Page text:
Student-Produced Podcasts: Yellow Fever and Gina’s Hour

Creating your own podcast seems like a daunting task, but a few Bronx Science students took the big leap and are happy with the results.


Gina's Hour

You can get ‘digestible’ news regarding the latest technology at Gina’s Hour.

Teenage life is truly complex. We are constantly in a battle between clinging onto our distant childhoods and growing into our practical adulthoods. So often, we still dream of fantastical plans, like writing original songs, or building computers from scratch. But sadly, most of these plans are forgotten or cast aside due to other more urgent time commitments. However, a few Bronx Science students have successfully made their visionary dreams of starting a podcast into a reality.

Among some of those students are Branden Chen ’22 and Chloe Guerrero ’22 who started their podcast, Yellow Fever in November 2020. Like many of us, Chen and Guerrero were lost in boredom during the summer of quarantine; but then, Chen had the brilliant idea of starting a podcast. However, like with any ambitious plan, there were a myriad of doubts and insecurities. 

“For me personally, the hardest part was actually talking. It’s really just like, are people going to think we’re annoying? Are people really going to be interested in us spending an hour talking about high school? Or is it something that people would genuinely be interested in?” said Guerrero.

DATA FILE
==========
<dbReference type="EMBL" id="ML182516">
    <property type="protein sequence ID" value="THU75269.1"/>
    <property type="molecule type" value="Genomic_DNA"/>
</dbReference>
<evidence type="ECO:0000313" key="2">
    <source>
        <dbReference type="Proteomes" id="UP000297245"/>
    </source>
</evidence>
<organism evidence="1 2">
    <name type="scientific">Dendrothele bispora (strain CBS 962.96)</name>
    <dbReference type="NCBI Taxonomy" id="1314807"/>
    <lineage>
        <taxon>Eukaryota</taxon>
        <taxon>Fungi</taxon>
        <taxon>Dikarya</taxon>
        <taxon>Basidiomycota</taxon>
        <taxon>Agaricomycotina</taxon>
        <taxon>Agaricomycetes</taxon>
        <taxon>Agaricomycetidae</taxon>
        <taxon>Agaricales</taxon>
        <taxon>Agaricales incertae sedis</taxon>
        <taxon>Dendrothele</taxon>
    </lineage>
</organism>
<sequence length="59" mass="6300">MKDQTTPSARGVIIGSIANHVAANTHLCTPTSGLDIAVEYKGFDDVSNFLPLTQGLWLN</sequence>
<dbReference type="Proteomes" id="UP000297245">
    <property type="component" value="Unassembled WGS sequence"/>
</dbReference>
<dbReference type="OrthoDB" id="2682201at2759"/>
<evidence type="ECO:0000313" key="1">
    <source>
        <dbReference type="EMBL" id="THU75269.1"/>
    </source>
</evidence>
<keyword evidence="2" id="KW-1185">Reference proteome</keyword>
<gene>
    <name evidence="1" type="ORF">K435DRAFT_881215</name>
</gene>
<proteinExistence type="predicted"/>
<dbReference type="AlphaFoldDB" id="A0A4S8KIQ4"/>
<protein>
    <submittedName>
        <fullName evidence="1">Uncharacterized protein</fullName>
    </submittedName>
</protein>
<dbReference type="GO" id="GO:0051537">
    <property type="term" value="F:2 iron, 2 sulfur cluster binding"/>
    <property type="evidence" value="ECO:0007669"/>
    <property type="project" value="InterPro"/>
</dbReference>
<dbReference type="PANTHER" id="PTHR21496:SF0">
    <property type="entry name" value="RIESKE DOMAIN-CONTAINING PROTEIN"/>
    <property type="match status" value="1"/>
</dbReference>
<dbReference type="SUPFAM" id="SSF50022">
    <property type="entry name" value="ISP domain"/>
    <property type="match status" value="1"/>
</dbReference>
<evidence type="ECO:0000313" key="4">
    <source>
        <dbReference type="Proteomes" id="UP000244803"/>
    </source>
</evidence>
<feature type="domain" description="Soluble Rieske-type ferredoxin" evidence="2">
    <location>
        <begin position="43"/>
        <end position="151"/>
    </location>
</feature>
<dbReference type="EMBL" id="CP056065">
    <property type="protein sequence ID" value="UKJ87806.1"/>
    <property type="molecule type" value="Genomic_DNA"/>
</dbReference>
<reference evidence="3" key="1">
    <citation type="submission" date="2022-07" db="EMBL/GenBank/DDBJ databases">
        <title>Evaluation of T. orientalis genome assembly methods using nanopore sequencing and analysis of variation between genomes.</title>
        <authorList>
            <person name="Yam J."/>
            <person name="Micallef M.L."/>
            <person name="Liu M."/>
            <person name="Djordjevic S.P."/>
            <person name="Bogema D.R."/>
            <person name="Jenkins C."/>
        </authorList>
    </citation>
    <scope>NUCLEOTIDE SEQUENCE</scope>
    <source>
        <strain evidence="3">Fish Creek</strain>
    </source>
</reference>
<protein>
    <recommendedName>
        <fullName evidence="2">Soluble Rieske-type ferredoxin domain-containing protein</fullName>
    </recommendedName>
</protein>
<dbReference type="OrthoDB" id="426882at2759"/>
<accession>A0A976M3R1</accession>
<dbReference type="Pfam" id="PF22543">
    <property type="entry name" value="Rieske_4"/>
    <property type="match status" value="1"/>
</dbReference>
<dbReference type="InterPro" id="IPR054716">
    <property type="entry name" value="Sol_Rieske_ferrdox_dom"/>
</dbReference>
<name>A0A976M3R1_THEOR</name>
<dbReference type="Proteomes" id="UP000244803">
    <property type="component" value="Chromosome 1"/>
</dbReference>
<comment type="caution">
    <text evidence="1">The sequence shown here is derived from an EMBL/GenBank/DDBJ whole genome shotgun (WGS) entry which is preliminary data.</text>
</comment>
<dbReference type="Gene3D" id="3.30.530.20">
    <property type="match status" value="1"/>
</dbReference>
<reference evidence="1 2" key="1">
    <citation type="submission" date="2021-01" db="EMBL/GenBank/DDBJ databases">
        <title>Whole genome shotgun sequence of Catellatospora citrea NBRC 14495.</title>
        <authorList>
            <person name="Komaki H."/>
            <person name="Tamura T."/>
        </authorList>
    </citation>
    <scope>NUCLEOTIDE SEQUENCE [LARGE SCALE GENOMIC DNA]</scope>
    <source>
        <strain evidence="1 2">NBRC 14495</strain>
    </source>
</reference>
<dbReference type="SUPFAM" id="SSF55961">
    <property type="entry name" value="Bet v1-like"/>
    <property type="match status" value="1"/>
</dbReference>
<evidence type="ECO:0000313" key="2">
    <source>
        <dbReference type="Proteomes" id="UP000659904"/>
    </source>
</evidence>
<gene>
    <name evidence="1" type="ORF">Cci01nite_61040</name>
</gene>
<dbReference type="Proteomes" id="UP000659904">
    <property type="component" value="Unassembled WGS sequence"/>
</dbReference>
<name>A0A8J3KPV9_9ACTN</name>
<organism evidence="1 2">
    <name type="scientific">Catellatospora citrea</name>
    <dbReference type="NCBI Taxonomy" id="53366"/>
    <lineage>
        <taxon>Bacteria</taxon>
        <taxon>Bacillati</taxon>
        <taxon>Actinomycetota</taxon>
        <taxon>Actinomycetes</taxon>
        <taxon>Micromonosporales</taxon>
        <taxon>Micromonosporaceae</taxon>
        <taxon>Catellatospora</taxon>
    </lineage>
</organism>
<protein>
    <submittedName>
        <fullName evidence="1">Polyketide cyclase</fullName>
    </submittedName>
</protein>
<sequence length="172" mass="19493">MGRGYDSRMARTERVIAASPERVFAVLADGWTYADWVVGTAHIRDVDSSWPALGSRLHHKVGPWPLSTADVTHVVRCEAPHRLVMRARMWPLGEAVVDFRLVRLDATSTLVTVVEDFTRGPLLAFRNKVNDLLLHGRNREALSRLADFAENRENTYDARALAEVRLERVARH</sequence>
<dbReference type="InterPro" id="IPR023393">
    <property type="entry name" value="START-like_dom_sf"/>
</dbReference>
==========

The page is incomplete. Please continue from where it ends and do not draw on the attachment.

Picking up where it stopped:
“I think the hardest part for me was building the courage to actually just go out and do it,” said Chen.

Fortunately, we perceive most things as daunting only because they are masked with a veil of the unknown. So, with research and dedication, Chen and Guerrero decided to give their spontaneous podcasting idea a try. “Once you get in the mindset, you can do a bunch of google research and figure out what you need,” Chen shares. “Then, you overcame the hardest part and it’s just smooth sailing from there on.” 

Chen says, “I think podcasts with gen-z or younger kids really provide a safe space for people when they’re stressed, especially because last year wasn’t necessarily ideal. It’s important to have people there to talk to and listen to, and I think our podcast does exactly that.”

Yellow Fever gives its audience a peek into a 21st century teenager’s mind. The title references previous epidemics of Yellow Fever in America in 1793 and links with the present, as we are living through the current global Coronavirus pandemic. Adults can tune in to learn about a teenager’s opinion on topics as trivial as their episode on, “Fashion Over the Years,” or as serious as their episode on “Brandon Bernard and Systemic Racism.” Fellow teenagers can also tune in and reminisce about being in a close friend group while in this lonely quarantine.